Many of the most vocal proponents of gun control are women, but it appears some are abandoning their positions and embracing the new reality. Gun statistics are showing that more people do not believe the rhetoric and ridiculous hype. People are weary of the calls that outlawing assault rifles or high-capacity magazines and other heavy-handed measures will reduce gun violence.

Are More Gun Laws the Solution to Gun Violence?

Those responsible for gun violence are not studying the law. They aren’t even concerned about being caught or imprisoned. Many of the major metropolitan areas such as New York City, Philadelphia, Miami, Chicago and San Francisco have reduced or removed cash bail requirements for many gun-related charges. Couple this with progressive district attorneys who believe reducing charges for accused teenagers will help keep them out of a life of crime.

Do we need more gun laws? The knee-jerk reflex by vote-seeking politicians is to constantly attempt to add new laws to the existing failed ones. The recent spate of mass shootings has brought gun ownership and gun-control policies into full scrutiny by many think tanks. And despite claims of neutrality, they have deliberately skewed the numbers to favor the position endorsed by their boards, without addressing many of the issues associated with the reported numbers.

When President Reagan was approached about his appetite for additional gun laws, he commented, “There are today more than 20,000 gun-control laws in effect – federal, state and local – in the United States.” Though this number is constantly disputed, one truth is inviolable: gun violence is increasing domestically. And politicians are advocating for new gun laws as campaign material. Meanwhile, what the populace both wants and needs is simply stronger enforcement of the laws currently in place.

According to the statistics in Miller’s article, approximately 5.4 million people who purchased firearms previously did not have them in their homes. Gun sales are exploding. This speaks loudly to the lack of faith the American populace has in its government officials to protect them. But many left-leaning politicians are still trying to remove the more than 300 million guns from citizens legally entitled to own them.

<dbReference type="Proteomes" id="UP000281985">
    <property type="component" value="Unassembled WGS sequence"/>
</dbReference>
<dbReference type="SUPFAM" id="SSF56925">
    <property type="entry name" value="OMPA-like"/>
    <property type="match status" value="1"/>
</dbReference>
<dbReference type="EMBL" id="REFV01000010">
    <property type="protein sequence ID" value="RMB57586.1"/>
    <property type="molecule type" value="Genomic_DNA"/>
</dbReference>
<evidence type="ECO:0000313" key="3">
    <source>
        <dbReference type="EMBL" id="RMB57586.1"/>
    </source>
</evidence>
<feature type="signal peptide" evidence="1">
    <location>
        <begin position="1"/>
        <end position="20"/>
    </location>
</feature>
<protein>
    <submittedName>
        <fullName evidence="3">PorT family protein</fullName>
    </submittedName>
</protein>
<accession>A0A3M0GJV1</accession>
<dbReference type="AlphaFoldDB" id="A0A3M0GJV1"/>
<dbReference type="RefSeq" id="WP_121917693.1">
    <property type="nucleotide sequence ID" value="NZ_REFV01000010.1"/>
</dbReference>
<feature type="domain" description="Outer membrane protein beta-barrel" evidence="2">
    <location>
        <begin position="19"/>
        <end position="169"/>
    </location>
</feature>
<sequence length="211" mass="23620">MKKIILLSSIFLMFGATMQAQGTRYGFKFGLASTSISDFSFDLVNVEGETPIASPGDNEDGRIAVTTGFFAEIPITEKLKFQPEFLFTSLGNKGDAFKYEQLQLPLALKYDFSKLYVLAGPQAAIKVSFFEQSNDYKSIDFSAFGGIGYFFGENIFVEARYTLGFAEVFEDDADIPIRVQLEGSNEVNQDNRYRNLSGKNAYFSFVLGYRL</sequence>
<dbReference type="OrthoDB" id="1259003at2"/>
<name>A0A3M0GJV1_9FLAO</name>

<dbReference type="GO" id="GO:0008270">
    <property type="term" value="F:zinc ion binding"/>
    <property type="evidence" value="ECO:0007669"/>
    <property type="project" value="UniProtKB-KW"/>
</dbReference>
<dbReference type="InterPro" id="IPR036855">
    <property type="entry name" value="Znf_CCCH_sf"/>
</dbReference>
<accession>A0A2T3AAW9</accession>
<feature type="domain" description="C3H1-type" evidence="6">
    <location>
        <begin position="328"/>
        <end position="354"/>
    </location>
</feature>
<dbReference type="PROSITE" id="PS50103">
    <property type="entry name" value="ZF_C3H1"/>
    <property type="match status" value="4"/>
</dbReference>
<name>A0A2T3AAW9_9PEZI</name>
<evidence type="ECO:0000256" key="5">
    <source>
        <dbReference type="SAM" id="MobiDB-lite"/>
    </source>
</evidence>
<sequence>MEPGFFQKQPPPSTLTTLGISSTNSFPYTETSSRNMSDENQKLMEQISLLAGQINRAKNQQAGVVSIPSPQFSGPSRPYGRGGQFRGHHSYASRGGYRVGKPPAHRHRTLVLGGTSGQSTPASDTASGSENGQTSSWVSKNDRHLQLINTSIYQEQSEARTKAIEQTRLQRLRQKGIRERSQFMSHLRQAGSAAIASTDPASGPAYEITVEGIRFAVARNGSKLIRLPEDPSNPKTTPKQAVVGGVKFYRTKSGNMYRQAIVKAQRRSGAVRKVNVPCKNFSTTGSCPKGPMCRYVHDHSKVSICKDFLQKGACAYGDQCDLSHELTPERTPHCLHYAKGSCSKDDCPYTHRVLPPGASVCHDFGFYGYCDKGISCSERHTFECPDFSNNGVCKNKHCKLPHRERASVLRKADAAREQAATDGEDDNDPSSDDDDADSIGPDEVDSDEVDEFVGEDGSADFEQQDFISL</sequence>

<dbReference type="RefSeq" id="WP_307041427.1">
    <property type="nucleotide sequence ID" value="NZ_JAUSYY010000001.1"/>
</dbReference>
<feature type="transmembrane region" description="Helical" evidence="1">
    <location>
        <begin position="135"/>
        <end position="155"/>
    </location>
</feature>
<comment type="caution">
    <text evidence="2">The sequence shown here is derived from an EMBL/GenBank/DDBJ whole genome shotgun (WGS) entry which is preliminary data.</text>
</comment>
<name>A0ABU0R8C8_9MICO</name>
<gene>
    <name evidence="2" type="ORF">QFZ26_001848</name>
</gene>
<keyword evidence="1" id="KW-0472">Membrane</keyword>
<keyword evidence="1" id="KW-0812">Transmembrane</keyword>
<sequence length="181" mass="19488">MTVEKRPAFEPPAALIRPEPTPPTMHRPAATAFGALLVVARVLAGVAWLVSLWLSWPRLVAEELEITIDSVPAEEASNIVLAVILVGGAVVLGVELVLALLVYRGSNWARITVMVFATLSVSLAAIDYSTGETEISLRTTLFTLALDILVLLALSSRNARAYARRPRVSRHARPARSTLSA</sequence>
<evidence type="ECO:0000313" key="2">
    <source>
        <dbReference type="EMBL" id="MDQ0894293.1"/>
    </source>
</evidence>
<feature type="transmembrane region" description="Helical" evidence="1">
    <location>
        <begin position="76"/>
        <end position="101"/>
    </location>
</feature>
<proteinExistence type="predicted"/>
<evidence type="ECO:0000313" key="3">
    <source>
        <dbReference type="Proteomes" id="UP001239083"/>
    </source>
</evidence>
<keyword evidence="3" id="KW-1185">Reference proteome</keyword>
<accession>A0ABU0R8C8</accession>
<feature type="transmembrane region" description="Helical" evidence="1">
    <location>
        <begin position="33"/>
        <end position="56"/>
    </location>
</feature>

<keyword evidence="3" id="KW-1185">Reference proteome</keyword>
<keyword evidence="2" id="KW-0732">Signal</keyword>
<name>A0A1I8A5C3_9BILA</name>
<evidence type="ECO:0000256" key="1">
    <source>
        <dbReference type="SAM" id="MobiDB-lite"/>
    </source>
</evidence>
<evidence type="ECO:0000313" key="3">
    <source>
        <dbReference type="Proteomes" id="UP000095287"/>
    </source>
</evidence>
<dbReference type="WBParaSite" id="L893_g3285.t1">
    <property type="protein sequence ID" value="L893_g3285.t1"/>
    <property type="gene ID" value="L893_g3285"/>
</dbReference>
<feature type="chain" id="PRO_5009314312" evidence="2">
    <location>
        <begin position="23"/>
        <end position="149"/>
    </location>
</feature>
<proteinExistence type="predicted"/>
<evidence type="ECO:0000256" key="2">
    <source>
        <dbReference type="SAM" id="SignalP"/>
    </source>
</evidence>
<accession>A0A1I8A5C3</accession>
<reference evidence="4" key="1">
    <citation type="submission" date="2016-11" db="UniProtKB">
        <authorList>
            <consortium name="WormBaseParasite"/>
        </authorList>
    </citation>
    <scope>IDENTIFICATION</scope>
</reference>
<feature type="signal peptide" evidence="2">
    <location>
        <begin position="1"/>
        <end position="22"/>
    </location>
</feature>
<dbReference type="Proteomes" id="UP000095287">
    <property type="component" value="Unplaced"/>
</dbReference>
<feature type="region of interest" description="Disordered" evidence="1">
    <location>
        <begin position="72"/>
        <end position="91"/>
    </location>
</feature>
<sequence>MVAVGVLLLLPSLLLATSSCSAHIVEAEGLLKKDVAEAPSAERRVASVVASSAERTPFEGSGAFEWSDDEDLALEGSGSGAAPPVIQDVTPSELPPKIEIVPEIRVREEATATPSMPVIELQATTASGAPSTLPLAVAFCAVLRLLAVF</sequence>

Ripe with Misinformation

President Biden offered his opinion on gun control in his speech “Remarks by President Biden on Gun Violence Prevention,” along with another opinion piece “Remarks by President Biden Discussing His Administration’s Comprehensive Strategy to Reduce Gun Crimes.” His speech was riddled with glaring misquotes and improperly cited facts that have proven to be fiction.

President Biden said, “The only industry in America — a billion-dollar industry — that can’t be sued — has been exempt from being sued — are gun manufacturers.” Congress did pass the Protection of Lawful Commerce in Arms Act (PLCCA), which in theory offered blanket immunity for crimes committed with firearms, in 2005.

A cursory review shows the inaccuracy of this remark.

  • The 2012 mass shooting at Sandy Hook Elementary School resulted in a $73 million dollar settlement by Remington despite the President’s assurance that they “can’t be sued.”
  • The mass shooting at a California synagogue has resulted in a lawsuit against Smith & Wesson for the firearm used in the crime.
  • The Texas Supreme Court, in a widely disputed decision, declared enjoyed no protection under the PLCCA because of the sale of ammunition to minors.
  • In one of the more highly disputed lawsuits, the government of Mexico has sued several gun manufacturers because of their purported weapon design and targeted marketing to drug cartels.

Those who manipulate the numbers of firearm-related deaths are playing a shell game with poorly executed sleight of hand. The next time you read a panic piece on gun violence, remember, the person writing it probably lives in a gated community.

Further Reading

An Act To prohibit civil liability actions from being brought or continued against manufacturers, distributors, dealers, or importers of firearms or ammunition for damages, injunctive or other relief resulting from the misuse of their products by others. Public Law 109-92. Statute at Large 397 (2005): 2095-2103.

Biden, Joe. “Remarks by President Biden on Gun Violence Prevention.” April 8, 2021.

Bush, George W. “Statement on House of Representatives Passage of Protection of Lawful Commerce in Arms Legislation.” The American Presidency Project. October 20, 2005.

Chu, Vivian S. The Protection of Lawful Commerce in Arms Act: An Overview of Limiting Tort Liability of Gun Manufacturers. Washington, DC: Congressional Research Service, 2012.

Helmore, Edward. “Gun purchases accelerated in the US from 2020 to 2021, study reveals.” The Guardian. December 20, 2021.

Hood, James R. “Can Consumers Sue Gun Manufacturers for Gun Violence?” Consumer Education Council. May 31, 2022.

Kurtzleben, Danielle. “FACT CHECK: Are Gun-Makers ‘Totally Free Of Liability For Their Behavior’?” NPR. October 6, 2015.

Lee, Michael, and Emma Colton. “States with higher rate of gun ownership do not correlate with more gun murders, data show.” Fox News. June 30, 2022.

“New York to Sue Gun Industry.” Los Angeles Times. June 20, 2000.